We are winding down on the number of adventures or special family traditions that are a first to her. Initially everything was "We are excited to see what you think of X adventure/cookie baking tradition/restaurant/road trip/museum!" There are now things we do as a family, rather than things we did as a family we were bringing her into. Which can seem small, until I step back and look at how we are really full-on two moms and three siblings in a home. And have the goal of helping my beautiful girl move on to her forever home someday. It's what I want most for her: a home that can love her, take care of her in the way she needs and will be an extension of my family. And it is what I am most broken hearted about. Maybe this is what all the other foster Mamas and Papas do all day everyday, love for the gift of loving and prepare for the rain to come when grief comes to stay in the place she once stood.
Our biggest brother has moved on to his own pre-adoptive home which is good news and hard news. We are excited to begin negotiating this new modern family together where relative strangers become part of the network of my life. Maybe by the time I have to do this again with my beautiful girl I'll have more wisdom and practice. Maybe that will help.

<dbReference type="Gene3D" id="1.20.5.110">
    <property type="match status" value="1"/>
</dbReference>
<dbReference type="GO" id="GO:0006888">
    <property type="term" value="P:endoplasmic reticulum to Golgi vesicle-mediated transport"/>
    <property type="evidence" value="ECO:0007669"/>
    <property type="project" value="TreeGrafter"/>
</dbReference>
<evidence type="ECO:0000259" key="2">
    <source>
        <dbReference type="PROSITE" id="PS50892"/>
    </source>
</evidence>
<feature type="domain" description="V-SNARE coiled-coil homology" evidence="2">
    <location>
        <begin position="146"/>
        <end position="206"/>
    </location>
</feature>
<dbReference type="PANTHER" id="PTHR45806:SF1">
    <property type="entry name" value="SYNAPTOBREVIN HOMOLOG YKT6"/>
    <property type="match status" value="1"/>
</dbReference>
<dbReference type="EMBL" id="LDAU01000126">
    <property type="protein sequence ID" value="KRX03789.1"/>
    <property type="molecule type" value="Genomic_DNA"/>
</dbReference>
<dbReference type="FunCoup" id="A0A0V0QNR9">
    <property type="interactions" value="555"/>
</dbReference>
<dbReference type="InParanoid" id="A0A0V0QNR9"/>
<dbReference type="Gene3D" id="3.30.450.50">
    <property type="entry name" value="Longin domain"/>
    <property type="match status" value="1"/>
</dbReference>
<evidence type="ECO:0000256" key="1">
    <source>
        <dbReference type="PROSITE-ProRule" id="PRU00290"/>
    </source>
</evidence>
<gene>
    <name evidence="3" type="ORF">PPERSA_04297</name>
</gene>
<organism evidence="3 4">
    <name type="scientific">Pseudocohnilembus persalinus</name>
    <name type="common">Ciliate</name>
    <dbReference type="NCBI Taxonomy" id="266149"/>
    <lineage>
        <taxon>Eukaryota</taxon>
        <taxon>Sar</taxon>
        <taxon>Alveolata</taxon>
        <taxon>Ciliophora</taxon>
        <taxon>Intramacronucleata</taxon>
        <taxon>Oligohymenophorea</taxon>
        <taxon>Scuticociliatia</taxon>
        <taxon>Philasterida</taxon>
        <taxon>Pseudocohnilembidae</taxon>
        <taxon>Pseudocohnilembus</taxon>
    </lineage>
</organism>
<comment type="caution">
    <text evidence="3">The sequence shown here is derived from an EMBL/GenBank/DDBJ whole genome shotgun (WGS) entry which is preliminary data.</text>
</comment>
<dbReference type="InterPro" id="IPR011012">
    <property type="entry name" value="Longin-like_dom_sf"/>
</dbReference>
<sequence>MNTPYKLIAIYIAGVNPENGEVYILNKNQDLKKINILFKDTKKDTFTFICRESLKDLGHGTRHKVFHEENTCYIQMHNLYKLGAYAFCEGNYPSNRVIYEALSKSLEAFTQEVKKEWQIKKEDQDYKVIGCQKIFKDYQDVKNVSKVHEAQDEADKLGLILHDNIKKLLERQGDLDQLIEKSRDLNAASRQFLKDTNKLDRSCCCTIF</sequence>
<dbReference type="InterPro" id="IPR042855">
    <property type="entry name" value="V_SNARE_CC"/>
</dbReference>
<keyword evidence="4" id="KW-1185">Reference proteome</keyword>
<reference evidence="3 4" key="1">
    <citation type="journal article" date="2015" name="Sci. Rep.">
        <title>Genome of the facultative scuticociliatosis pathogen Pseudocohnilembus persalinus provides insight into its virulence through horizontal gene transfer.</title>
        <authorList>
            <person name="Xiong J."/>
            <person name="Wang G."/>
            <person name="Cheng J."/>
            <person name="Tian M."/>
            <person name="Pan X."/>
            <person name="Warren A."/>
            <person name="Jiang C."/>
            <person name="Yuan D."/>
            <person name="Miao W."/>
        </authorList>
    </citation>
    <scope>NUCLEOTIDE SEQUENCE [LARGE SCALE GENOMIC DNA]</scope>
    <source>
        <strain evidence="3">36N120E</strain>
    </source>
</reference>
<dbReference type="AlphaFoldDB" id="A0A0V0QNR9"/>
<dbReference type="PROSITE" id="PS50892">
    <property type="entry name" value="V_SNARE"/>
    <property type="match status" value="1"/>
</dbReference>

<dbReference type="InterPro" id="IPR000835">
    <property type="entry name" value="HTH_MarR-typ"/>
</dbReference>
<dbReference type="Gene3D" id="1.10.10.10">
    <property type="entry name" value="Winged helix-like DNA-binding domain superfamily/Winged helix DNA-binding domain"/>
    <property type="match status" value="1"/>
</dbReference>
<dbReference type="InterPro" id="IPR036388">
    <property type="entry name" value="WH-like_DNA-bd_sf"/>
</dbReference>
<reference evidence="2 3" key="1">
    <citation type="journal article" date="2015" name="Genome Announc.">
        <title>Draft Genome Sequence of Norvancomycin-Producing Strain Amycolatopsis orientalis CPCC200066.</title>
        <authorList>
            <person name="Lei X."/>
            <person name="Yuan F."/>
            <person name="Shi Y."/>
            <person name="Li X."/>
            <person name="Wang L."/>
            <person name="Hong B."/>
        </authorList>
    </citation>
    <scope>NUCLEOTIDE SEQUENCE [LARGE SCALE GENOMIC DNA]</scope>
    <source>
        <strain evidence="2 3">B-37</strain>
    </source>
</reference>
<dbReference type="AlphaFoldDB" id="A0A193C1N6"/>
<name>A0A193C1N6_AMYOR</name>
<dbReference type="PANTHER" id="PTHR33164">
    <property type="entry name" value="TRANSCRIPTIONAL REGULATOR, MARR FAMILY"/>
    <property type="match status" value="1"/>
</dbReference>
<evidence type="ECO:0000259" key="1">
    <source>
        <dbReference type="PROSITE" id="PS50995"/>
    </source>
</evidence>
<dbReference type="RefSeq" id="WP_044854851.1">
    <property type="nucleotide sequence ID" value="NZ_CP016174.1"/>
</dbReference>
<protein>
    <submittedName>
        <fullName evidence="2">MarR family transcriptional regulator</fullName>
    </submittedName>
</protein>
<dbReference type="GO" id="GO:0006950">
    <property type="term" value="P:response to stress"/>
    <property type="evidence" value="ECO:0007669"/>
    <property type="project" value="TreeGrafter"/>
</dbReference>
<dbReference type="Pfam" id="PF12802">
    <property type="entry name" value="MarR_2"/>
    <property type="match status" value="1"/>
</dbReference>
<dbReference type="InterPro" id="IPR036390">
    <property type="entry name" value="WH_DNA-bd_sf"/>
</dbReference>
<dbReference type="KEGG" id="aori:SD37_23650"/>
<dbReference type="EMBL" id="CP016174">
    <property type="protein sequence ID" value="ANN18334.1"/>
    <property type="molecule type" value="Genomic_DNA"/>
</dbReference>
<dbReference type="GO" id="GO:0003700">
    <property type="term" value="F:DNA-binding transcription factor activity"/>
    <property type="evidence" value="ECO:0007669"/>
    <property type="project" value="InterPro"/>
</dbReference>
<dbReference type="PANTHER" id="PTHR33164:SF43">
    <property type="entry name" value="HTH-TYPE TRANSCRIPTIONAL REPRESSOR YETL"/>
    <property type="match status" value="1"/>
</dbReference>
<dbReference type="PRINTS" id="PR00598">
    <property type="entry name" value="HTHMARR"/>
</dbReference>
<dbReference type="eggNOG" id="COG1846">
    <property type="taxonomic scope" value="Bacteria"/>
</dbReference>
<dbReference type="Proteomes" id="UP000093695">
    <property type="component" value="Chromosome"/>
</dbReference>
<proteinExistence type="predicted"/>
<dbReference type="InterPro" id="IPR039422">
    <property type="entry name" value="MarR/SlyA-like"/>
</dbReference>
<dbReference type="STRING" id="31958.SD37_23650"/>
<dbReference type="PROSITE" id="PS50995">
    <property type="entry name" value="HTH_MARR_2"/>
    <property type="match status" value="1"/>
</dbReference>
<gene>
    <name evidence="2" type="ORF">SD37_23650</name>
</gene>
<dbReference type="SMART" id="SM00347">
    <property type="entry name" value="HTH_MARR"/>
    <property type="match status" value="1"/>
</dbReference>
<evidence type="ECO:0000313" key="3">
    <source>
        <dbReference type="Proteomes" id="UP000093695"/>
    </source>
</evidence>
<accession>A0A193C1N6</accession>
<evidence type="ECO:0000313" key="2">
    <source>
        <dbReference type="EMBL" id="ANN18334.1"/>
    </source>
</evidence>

We legalized the adoption of our boys a few weeks back. In some ways it was a big momentous day, and in some ways they have been here so long, I've been so committed to a forever with them for so long it felt more a marker of time rather than a revelation. My biggest girl has known since she moved in that the boys were living with us forever and she was with us until her forever family is found. Her learning style is really complex so concepts like "forever" or "adoption" are almost too abstract for her. But she knew we had a meeting at court, and she knew we were meeting after to be all together.